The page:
Year of the Cobra

Year of the Cobra (Photo by JJ Koczan)

Looking at their setlist after they played, I felt way better about how few of Year of the Cobra‘s songs I recognized while they were on stage. The Seattle two-piece will release their second album later this year as their debut through Prophecy Productions — I’m not saying I’m holding a spot on my best-of-the-year list for it, but basically I am — and though they’ve toured hard to support 2016’s …In the Shadows Below (review here) and the subsequent 2017 EP, Burn Your Dead (review here), including just recently with Lord Dying, I’m embarrassed to say I’d never seen them before. That fact has been gnawing at me, so I was relieved when they went on, and all the more so when they absolutely leveled Cafe 611. They played “Cold” from the EP and “White Wizard” from the first record as well as the title-track of their first short release, 2015’s The Black Sun (review here), but everything else seemed to be new, titles like “Ash and Dust,” “The Divine” and “Into the Fray” scribbled out to represent a barrage of low-end tone, wash of crash and increasingly nuanced vocal melodicism from Amy Tung Barrysmith. With Jon Barrysmith on drums, they were a nation-of-two duo whose time on the road was obvious in their we-do-this-all-the-time vibe, and my only regret of the evening was not buying a shirt. That’s something I’ll rectify next time, and yes, there will be a next time.

Lo-Pan

Lo-Pan (Photo by JJ Koczan)

Come on, Lo-Pan. You know that scene in that one episode of The Simpsons from the ’90s where Homer joins not-Lollapalooza and Sonic Youth are there and they steal Peter Frampton’s watermelon? That’s like Lo-Pan stealing all the awesome and keeping it for themselves. As they absolutely tore exclusively into cuts from their new record, Subtle (review here), it was as though they were standing next to an empty cooler going, “Come on, Mr. Frampton! You’re not gonna eat all that watermelon!” It was my first time seeing them since they added guitarist Chris Thompson, which was a couple years ago now — look, I can’t make excuses; sometimes it’s hard being a human being, let alone leaving the house — and with their lightbars on the sides of his and bassist Scott Thompson‘s cabs, singer Jeff Martin in back giving a clinic in vocal dynamics and drummer Jesse Bartz bashing away up front, they did what Lo-Pan do: they destroyed. I don’t think I’ve seen them at any point in the last decade and not come out of it unable to name a more powerful American heavy rock band. I’ll catch them again in a couple months as they tour with C.O.C. and Crowbar — they’re doing a one-off in Teaneck, NJ; fuck yes — and I’m already looking forward to that. This is a band to treasure.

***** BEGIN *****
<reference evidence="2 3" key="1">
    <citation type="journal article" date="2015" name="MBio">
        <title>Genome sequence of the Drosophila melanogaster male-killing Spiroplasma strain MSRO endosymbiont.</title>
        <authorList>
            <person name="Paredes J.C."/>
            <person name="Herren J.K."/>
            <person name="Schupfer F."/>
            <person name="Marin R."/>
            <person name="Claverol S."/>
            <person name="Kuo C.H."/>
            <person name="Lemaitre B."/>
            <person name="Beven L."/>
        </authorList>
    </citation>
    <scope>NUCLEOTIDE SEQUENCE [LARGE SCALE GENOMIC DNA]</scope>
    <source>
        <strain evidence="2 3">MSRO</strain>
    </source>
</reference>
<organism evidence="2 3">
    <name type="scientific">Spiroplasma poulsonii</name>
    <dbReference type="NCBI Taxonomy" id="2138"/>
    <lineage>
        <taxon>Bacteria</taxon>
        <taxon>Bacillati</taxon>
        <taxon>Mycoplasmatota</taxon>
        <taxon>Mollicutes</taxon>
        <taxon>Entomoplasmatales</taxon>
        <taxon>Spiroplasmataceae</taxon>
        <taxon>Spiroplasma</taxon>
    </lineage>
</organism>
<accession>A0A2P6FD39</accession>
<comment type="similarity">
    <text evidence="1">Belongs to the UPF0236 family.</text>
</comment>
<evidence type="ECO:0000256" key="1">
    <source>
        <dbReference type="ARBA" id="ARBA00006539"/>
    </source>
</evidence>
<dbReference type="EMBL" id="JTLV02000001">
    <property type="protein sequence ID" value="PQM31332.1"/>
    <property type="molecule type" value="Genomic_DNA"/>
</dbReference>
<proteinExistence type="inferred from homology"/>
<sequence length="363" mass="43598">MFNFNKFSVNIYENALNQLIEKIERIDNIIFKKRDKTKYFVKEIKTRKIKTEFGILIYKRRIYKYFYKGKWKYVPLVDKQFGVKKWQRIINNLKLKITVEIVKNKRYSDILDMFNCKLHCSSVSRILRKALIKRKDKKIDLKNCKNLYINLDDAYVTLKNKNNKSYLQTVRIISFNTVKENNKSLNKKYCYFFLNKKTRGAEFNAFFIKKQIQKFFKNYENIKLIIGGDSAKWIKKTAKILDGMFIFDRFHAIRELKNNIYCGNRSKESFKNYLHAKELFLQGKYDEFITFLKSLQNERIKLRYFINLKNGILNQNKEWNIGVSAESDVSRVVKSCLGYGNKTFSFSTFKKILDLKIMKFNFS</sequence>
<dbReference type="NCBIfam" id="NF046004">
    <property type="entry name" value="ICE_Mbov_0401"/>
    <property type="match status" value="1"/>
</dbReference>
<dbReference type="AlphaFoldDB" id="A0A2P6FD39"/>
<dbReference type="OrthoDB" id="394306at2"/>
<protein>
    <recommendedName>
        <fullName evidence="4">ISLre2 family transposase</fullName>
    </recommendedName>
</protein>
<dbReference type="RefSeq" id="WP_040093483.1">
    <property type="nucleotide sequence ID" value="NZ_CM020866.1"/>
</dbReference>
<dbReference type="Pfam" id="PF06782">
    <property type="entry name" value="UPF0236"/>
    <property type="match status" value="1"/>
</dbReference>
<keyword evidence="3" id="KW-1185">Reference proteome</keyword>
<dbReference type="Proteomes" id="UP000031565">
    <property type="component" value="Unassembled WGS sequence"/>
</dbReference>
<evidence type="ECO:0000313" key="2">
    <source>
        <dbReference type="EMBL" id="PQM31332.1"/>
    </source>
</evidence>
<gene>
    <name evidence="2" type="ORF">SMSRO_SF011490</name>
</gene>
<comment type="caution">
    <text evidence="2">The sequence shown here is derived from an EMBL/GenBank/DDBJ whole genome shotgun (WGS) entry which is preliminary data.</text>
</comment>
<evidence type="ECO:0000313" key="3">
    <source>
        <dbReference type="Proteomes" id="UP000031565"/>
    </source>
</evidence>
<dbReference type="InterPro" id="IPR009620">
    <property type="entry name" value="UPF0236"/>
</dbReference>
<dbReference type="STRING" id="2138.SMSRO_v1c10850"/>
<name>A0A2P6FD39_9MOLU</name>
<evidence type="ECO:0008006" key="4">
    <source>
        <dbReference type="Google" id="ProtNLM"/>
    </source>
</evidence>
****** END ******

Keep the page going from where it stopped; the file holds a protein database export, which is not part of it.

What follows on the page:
Pale Divine

Pale Divine (Photo by JJ Koczan)

So here’s the thing: Pale Divine just put out a record. Not this week, but last November they released their self-titled LP (review here), and as it was their first outing in six years, it’s totally unreasonable to think they might do another one anytime soon. Pale Divine doesn’t owe anyone anything. You know how the pre-fest was all the Stoner Hands of Doom bands? Well, okay. Pale Divine played that fest seven times, including the first one 20 years ago. But on the other hand… since the album came out, guitarist/vocalist Greg Diener, bassist/backing vocalist Ron “Fezz” McGinnis and drummer Darin McCloskey added Dana Ortt — who’ll also play his last show with Beelzefuzz this weekend — on guitar and vocals, and they’re just at another level for having done so. You could hear the harmonies between Diener and Ortt on vocals throughout their set, and the interplay on guitar was no less glorious. So yeah, Pale Divine, you don’t have to put out another record right this moment. Don’t feel obligated. But if you wanted to make that happen sometime in the less-than-six-years-from-now near future, I think it would really be for the best all the way around. The wax is barely dry on Pale Divine, so it’s not even fair to ask, but I’m asking anyway. Or at least a live record as a stopgap. I’d take a 7″. A demo tape. Something. Anything.

Mothership

Mothership (Photo by JJ Koczan)